The real story? Really?

(See also, Alan Frost, The First Fleet: The Real Story. Collingwood ,Melbourne, Black Inc, June 2011.)

Review of Alan Frost, Botany Bay: The Real Story. Collingwood, Melbourne, Black Inc, January 2011.

By Dan Byrnes

In early 2011, Emeritus Professor Alan Frost of Latrobe University, Melbourne, Australia, took it upon himself to decry most other Australian historians by way of issuing a book titled Botany Bay: The Real Story. Implying of course, that his competitors have other than the real story. Whether we should blame Frost or his publishers for this absurd book title, I really care not. I blame Frost, because it’s easier.

This is Frost´s first sin with this book, to start by downplaying his rivals, who evidently, after so many research years have gone by, have still not yet cottoned onto ¨the real story¨. That today, by 2010 or 2011, any professor of anything, anywhere in the world, could profess to have ¨the real story¨ about anything is simply a juvenile and uncivilized nonsense. The best a historian can do is present a coherent theory about his topic, and/or present some facts, and hope for sales and encouraging reviews. So what on earth is Frost on about here?

Frost is simply a participant in The Great Australian Botany Bay Debate, a notorious academic artefact (just ask anyone in Australia with a convict ancestor). This debate, which finally becomes sterile and futile since so much of its material fails to feed usefully into subsequent (or actual) history in New South Wales, is about how and why Britain decided to both to send convicts as far away from England, as the known ends of the earth, to Botany Bay, ¨Australia¨.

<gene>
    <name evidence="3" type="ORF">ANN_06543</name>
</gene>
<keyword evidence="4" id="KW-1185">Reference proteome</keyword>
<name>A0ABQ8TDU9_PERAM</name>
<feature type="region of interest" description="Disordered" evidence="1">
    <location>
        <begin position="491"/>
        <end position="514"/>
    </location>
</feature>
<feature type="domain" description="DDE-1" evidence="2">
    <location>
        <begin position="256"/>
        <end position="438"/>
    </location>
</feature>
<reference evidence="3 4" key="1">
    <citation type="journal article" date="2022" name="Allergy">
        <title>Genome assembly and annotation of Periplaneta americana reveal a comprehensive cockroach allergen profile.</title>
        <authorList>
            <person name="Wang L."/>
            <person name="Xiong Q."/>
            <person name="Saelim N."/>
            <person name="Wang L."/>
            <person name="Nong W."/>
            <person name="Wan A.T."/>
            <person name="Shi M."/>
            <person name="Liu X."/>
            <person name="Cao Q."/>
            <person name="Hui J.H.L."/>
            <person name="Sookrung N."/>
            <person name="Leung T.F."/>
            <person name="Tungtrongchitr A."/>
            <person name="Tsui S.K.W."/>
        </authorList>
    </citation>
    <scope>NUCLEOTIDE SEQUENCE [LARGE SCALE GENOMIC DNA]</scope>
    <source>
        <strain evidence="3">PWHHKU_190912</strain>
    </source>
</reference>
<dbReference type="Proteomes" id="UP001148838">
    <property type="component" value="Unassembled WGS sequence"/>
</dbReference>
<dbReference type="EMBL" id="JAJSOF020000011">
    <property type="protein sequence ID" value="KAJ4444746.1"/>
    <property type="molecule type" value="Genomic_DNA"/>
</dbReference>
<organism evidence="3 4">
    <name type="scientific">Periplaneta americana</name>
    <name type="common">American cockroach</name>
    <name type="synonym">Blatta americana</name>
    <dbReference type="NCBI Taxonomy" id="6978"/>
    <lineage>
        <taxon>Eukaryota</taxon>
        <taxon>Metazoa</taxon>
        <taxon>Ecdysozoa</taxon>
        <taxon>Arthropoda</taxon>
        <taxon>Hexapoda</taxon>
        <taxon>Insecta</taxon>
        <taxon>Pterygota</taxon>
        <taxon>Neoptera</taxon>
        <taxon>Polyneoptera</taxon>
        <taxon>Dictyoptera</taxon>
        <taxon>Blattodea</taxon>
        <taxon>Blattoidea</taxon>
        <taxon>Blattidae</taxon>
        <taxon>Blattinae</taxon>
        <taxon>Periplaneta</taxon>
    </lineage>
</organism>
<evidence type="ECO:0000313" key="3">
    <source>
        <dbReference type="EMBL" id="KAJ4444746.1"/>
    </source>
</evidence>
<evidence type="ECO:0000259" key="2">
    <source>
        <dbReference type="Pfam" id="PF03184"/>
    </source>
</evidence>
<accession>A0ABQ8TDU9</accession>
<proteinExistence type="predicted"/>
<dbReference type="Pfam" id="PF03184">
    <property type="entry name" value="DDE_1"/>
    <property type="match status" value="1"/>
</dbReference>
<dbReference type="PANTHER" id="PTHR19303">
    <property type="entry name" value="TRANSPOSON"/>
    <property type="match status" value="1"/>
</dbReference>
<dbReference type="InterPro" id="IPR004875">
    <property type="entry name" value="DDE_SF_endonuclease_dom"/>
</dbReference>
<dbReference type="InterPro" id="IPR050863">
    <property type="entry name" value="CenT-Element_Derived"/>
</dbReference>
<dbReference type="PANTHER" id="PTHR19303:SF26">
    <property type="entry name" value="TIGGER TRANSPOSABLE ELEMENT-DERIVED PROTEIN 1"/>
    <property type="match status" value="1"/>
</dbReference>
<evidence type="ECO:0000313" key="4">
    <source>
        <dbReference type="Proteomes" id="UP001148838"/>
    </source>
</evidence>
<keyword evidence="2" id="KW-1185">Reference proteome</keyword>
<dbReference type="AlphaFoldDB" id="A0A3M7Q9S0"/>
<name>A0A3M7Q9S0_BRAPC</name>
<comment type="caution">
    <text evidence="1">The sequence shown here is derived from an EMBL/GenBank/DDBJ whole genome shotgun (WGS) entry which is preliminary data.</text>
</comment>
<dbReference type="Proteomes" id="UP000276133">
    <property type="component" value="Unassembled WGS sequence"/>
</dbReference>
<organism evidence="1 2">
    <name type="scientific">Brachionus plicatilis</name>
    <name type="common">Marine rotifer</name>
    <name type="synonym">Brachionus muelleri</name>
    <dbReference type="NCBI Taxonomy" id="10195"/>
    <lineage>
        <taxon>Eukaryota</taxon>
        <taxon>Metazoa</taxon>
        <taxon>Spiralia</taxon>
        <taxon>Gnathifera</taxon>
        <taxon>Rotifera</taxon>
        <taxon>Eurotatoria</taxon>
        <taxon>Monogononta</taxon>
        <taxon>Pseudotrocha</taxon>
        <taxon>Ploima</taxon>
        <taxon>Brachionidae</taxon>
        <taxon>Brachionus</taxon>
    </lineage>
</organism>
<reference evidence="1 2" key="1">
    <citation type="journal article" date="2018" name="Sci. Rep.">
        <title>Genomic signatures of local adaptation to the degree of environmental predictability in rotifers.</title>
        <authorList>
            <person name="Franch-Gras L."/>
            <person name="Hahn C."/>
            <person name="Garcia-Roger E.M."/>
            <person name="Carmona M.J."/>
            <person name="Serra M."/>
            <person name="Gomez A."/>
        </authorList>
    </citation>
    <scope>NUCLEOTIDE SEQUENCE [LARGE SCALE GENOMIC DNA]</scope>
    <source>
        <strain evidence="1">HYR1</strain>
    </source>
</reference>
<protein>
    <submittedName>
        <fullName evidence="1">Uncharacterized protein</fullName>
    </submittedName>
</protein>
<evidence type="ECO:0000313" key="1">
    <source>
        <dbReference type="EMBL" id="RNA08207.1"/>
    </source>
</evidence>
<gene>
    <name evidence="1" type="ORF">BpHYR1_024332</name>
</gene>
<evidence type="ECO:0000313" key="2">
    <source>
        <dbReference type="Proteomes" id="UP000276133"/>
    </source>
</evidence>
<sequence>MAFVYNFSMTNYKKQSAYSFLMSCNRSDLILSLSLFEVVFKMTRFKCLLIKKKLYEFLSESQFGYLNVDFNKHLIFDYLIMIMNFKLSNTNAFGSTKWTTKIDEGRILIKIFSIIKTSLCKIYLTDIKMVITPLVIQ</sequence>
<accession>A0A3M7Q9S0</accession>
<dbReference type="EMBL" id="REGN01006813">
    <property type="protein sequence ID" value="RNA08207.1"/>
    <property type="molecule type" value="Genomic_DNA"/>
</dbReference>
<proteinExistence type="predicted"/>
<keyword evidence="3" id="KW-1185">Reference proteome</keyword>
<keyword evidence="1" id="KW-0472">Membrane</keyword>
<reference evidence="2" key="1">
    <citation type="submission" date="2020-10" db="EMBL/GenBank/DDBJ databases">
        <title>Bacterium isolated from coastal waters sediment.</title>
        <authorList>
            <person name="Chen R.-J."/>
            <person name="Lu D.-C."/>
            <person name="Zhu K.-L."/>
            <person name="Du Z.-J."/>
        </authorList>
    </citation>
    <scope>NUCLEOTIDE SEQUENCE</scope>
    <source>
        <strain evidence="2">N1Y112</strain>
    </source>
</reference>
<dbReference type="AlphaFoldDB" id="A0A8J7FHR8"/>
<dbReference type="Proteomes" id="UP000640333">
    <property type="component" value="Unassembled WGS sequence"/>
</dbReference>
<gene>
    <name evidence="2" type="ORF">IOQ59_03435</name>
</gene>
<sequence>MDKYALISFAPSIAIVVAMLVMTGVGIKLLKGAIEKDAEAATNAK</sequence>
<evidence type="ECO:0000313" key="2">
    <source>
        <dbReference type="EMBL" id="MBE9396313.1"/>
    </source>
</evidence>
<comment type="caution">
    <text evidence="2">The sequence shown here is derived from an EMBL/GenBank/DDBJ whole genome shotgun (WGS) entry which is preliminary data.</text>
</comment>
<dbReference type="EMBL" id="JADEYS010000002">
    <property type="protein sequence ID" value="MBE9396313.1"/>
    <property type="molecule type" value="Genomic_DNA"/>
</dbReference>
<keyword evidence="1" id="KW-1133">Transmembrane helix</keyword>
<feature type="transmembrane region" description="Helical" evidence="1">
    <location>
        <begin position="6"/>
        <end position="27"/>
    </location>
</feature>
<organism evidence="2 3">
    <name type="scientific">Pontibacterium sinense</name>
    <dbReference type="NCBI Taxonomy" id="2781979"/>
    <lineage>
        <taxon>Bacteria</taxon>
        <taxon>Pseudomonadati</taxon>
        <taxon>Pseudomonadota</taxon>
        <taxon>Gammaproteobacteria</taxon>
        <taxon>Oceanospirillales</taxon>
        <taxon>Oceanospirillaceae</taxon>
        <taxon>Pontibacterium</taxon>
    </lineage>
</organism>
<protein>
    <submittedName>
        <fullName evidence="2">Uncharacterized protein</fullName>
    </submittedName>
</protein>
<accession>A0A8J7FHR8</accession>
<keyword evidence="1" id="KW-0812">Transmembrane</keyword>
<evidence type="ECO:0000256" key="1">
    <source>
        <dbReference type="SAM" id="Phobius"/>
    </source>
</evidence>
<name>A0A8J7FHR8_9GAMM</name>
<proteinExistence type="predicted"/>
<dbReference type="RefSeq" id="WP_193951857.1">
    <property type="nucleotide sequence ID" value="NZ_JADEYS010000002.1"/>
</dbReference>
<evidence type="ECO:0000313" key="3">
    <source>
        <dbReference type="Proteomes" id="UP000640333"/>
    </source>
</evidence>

The debate does however become complex, labyrinthine and finally sterile, as we shall see here. Some of the complexity can be re-researched and cast into a variety of perspectives. The final sterility is disappointing but is something Australians have to live with. It is a labyrinth which remains most frustrating and perplexing, but such is the environment into which convicted criminals are cast.

Frost is greatly part of the sterility. The complexities of the arguments, suffused as they are with the virtues or otherwise of transportable convicts, are perhaps the only reason to bother with any of it, if one has a taste for that, and most people do not share this taste. And in this book, Frost reduces the complexities to ¨the real story¨. For the record, the present reviewer sees the British settlement of eastern Australia as, initially, a convict colony, as an aftermath of the American Revolution (following the work of Eris O´Brien, published by 1937).